A recent report from the Chicago Tribune reveals a chilling issue that is seldom discussed. Medical devices have the potential to become breeding grounds for "superbugs," or infectious bacteria that becomes resistant to regular antibiotics.
The article opens with the claim that endoscopes, devices used by doctors to view the internal workings of a person's body, are particularly prone to developing these bugs. In some cases there have been warnings and even recalls on medical devices that have caused outbreaks. The supposed cause for this is that much of the regulatory legislation surrounding medical devices is not as strict as the legislation used for drugs. Most drugs have to go through rigorous trials and testing to make certain of their effectiveness and their safety whenever a change in formula is made. Currently, medical device manufacturers do not have to do the same when they change their designs.
The news report cites that in recent years, multiple manufacturers of endoscopes have changed the designs of a more specialized version of a standard endoscope known as a duodenoscope, which is used for smaller areas in the intestines. The design change essentially made the instrument much harder to clean, as a small channel could trap bacteria within. This bacteria, over time, would eventually become cultured and strengthened by isolation, effectively creating a so-called "superbug."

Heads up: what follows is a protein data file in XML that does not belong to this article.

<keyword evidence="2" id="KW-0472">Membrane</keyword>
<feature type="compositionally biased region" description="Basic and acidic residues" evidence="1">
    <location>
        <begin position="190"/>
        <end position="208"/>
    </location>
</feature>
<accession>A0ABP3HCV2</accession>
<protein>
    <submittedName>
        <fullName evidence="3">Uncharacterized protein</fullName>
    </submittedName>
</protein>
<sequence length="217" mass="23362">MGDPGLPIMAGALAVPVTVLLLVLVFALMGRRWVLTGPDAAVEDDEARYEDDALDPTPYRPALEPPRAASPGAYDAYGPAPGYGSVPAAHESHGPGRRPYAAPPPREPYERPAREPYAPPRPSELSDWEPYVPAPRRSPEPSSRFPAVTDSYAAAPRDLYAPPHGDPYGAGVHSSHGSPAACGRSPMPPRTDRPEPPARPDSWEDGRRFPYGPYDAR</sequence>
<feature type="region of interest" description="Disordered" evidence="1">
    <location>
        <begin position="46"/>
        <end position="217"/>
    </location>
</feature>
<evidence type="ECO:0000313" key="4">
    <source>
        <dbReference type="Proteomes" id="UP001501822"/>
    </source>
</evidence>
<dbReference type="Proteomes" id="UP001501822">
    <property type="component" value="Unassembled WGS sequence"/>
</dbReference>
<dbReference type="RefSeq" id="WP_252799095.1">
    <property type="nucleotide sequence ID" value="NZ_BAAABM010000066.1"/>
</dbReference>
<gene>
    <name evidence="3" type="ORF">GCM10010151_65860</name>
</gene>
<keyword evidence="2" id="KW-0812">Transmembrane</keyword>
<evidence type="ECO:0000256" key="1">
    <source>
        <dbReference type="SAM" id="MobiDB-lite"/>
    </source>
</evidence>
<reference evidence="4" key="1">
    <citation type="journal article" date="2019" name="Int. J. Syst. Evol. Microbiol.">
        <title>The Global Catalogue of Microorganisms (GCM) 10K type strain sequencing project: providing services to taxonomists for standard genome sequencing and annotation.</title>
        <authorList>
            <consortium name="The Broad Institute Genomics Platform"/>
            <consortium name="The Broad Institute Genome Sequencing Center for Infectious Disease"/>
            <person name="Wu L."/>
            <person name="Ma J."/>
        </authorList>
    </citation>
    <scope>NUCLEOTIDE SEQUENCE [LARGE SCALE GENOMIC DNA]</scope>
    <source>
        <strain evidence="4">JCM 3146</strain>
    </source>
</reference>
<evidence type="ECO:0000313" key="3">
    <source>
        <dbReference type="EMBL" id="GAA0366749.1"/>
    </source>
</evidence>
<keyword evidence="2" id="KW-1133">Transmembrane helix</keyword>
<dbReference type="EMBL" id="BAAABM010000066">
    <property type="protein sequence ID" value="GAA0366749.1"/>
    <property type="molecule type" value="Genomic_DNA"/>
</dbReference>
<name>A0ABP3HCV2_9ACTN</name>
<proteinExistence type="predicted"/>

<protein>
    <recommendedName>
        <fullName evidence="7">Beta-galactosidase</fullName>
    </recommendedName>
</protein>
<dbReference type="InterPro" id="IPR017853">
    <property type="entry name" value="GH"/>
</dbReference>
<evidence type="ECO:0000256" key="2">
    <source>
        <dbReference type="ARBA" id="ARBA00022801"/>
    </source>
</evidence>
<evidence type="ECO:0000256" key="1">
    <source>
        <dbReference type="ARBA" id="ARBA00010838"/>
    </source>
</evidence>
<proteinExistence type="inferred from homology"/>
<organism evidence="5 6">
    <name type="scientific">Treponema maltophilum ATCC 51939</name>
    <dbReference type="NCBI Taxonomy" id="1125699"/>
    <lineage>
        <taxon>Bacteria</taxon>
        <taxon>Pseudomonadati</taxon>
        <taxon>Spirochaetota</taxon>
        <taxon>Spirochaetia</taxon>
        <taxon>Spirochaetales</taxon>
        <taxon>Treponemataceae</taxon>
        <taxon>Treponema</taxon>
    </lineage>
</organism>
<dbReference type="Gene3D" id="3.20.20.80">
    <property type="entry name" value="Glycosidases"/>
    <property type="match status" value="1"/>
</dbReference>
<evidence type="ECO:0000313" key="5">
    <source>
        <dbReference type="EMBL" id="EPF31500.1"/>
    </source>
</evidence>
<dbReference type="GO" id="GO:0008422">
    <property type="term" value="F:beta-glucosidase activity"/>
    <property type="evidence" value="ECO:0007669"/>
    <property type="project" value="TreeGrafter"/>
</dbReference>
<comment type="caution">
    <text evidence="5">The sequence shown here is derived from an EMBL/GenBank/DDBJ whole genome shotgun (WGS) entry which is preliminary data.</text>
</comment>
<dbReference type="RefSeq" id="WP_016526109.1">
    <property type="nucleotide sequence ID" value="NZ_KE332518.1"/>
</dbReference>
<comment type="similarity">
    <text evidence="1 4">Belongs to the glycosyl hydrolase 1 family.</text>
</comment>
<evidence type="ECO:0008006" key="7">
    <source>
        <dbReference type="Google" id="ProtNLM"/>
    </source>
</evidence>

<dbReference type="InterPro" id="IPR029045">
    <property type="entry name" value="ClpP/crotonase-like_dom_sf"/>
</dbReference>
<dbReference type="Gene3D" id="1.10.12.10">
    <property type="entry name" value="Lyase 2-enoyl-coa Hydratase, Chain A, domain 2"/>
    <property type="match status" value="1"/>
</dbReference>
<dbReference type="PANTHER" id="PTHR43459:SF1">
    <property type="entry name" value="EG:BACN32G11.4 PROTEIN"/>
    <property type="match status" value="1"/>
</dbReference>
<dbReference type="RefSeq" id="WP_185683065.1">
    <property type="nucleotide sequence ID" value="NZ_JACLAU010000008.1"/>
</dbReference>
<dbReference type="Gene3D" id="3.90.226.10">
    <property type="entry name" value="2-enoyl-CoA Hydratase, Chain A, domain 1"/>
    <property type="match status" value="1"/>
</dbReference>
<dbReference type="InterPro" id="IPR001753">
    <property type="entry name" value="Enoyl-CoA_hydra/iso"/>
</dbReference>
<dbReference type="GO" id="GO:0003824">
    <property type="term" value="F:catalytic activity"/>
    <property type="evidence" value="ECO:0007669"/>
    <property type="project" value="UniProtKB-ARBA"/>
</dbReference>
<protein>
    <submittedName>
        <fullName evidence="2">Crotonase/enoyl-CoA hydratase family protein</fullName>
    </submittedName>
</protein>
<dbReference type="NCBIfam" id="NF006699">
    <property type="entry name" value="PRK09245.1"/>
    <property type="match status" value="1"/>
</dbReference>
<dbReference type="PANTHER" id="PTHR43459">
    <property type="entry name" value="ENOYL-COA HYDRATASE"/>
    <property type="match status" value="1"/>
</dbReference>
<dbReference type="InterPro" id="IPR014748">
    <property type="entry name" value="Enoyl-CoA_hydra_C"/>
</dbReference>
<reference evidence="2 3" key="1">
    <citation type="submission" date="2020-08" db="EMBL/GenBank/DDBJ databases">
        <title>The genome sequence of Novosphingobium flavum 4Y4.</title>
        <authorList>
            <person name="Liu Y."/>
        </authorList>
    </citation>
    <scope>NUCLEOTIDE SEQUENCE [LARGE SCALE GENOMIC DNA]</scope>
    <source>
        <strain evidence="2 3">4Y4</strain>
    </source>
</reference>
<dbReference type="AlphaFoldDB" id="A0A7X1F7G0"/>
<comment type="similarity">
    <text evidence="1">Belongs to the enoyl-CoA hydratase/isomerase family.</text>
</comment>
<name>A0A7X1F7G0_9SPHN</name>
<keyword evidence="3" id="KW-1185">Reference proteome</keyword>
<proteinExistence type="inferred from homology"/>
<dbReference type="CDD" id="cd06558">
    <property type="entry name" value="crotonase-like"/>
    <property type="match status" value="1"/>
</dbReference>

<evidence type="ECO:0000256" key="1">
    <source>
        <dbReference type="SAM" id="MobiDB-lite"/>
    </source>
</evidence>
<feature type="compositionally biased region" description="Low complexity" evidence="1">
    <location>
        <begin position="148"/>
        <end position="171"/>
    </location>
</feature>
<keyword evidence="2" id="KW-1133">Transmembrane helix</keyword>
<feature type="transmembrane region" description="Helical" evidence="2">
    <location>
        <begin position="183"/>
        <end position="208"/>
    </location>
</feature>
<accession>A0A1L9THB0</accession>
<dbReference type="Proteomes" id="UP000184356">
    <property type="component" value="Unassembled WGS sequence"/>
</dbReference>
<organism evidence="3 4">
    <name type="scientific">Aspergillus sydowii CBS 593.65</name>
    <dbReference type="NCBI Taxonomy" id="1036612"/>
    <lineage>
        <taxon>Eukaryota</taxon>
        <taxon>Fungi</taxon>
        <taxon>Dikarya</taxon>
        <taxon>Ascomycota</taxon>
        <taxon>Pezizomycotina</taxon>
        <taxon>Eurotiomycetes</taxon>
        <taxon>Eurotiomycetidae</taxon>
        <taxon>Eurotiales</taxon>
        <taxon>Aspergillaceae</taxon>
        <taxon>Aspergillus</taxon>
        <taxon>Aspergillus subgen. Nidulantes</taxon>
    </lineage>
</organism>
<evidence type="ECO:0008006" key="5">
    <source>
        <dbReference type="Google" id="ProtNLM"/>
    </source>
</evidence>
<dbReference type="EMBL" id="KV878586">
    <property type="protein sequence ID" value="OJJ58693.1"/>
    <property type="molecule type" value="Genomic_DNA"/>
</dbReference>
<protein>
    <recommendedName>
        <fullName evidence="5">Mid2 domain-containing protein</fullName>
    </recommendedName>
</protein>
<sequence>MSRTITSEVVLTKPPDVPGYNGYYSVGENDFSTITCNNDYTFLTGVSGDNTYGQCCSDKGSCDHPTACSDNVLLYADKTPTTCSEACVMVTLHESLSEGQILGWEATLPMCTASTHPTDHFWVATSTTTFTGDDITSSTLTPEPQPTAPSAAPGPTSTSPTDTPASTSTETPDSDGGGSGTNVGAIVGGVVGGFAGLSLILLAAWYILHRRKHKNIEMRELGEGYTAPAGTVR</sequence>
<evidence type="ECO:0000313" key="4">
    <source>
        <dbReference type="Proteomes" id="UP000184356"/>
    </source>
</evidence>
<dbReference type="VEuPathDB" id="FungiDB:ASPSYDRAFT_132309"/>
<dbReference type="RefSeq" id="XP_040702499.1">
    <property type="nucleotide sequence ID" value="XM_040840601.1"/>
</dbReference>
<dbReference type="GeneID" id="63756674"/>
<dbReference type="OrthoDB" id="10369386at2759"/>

A hospital in the Netherlands that spotted the problem, and informed the manufacturer, Olympus, of the issue two years after the change took place. The FDA quietly requested that Olympus make changes to the device and get new clearance. However, the FDA did not issue any recall or alert the public about the errors in the devices currently in use. This is just one of many problems the FDA has with regulating medical devices.
Petitioning The FDA
Congressman Ted Lieu from California is seeking to change the way the FDA regulates medical devices. Lieu states that as it stands right now, medical device manufacturers have the option of informing the FDA of any changes in the designs of their product. Lieu's plan is to close the "loopholes in the law" that allow changes in medical devices to slip through the cracks of FDA regulation. However, prior bills attempting the same thing have not had great success in Congress, allegedly due to making too burdensome demands of medical device manufacturers. Lieu's proposal takes a less heavy-handed approach, and instead seeks to get a foot in the door and slowly expand regulation.
It is alarming that some companies can change medical devices without being held to appropriate standards. Medical devices are relied upon by doctors and patients alike. Both doctors and patients expect that devices they place into their body will be functional and safe to use. A change in the design of a medical device that goes unannounced, unregulated, and unnoticed can have catastrophic consequences for the patient.